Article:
Philip Roth was prepared to stare the soul resolutely in the face – and for that he can be forgiven most things, says David Baddiel
On page 532 of my preview copy of this biography of Philip Roth there is a footnote. In it, Blake Bailey quotes from Roth’s novel Deception, where the character of Philip Roth asks his mistress what she would do if she was approached after his death by a biographer. Would she talk to him? She replies she might, if he was intelligent and serious. Bailey then adds, with self-deprecating wit: ‘Emma Smallwood did not respond to my request for an interview.’ Emma Smallwood is the name of one of Roth’s many lovers. It is not her real name.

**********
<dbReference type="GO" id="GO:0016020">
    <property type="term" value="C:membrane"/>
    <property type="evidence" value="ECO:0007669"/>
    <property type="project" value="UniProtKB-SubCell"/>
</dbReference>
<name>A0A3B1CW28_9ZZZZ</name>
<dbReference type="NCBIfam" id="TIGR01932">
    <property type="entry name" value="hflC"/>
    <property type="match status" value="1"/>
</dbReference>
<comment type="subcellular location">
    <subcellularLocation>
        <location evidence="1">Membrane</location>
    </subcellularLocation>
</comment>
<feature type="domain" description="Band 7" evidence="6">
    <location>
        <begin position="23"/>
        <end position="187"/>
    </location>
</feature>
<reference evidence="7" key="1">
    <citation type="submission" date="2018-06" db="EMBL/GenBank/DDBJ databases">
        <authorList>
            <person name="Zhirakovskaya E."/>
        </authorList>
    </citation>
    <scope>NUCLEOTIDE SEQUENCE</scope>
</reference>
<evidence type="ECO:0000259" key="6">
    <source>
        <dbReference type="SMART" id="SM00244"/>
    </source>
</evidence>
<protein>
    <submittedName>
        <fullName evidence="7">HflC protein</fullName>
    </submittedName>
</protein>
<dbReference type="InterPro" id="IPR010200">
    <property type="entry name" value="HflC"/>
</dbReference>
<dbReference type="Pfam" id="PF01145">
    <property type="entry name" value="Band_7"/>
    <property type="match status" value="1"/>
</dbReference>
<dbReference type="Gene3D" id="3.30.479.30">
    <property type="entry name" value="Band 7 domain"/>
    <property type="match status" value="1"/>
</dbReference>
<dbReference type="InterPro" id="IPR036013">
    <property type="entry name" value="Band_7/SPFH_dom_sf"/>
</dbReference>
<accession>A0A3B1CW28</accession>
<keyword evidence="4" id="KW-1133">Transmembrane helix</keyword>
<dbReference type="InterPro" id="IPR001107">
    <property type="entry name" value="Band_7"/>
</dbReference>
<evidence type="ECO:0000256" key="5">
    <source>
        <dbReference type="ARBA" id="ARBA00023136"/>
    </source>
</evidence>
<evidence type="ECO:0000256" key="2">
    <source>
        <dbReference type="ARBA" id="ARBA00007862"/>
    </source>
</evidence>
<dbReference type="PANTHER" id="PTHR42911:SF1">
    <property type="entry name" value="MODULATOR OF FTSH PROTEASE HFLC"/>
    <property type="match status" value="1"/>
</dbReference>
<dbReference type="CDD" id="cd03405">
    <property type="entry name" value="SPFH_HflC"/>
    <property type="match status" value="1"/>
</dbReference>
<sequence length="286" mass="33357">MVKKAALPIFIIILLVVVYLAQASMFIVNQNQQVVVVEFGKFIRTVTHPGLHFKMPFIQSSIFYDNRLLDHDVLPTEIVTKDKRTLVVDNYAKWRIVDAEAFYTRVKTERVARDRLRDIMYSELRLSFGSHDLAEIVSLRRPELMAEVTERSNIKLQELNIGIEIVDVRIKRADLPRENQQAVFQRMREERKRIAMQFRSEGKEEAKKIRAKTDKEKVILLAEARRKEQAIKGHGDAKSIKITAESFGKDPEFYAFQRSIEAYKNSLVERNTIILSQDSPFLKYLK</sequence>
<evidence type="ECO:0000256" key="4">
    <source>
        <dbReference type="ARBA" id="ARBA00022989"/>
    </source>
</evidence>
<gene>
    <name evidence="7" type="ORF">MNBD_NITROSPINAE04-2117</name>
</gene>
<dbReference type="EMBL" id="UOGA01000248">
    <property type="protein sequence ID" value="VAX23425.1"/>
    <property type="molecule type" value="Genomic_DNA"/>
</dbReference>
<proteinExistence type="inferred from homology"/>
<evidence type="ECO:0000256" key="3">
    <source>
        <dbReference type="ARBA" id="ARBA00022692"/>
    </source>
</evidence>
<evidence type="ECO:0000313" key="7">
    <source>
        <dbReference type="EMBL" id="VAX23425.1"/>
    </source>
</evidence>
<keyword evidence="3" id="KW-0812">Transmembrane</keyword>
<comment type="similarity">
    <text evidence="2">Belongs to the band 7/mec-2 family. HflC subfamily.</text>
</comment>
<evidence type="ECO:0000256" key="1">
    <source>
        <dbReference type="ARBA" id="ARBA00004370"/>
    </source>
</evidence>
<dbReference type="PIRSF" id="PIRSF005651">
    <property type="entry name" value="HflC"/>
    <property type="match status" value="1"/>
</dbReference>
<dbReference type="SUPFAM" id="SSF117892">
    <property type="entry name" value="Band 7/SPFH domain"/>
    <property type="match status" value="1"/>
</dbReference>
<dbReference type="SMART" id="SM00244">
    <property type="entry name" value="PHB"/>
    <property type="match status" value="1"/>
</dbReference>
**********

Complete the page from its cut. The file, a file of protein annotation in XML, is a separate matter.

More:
OK, so: a fictionalised version of the subject of the biography I’m reviewing is quoted in words written by the subject of that biography, speaking about an imaginary biography to a fictionalised version of an unnamed woman. Her identity is then revealed, although with a fictional name, by the actual biographer, but only in her absence, in her refusal to say anything about the subject; which plays out — or doesn’t — the scenario the fictionalised Philip Roth was imagining when ‘he’ asked ‘her’ the question in the first place. It’s possibly the most meta footnote in the history of footnotes.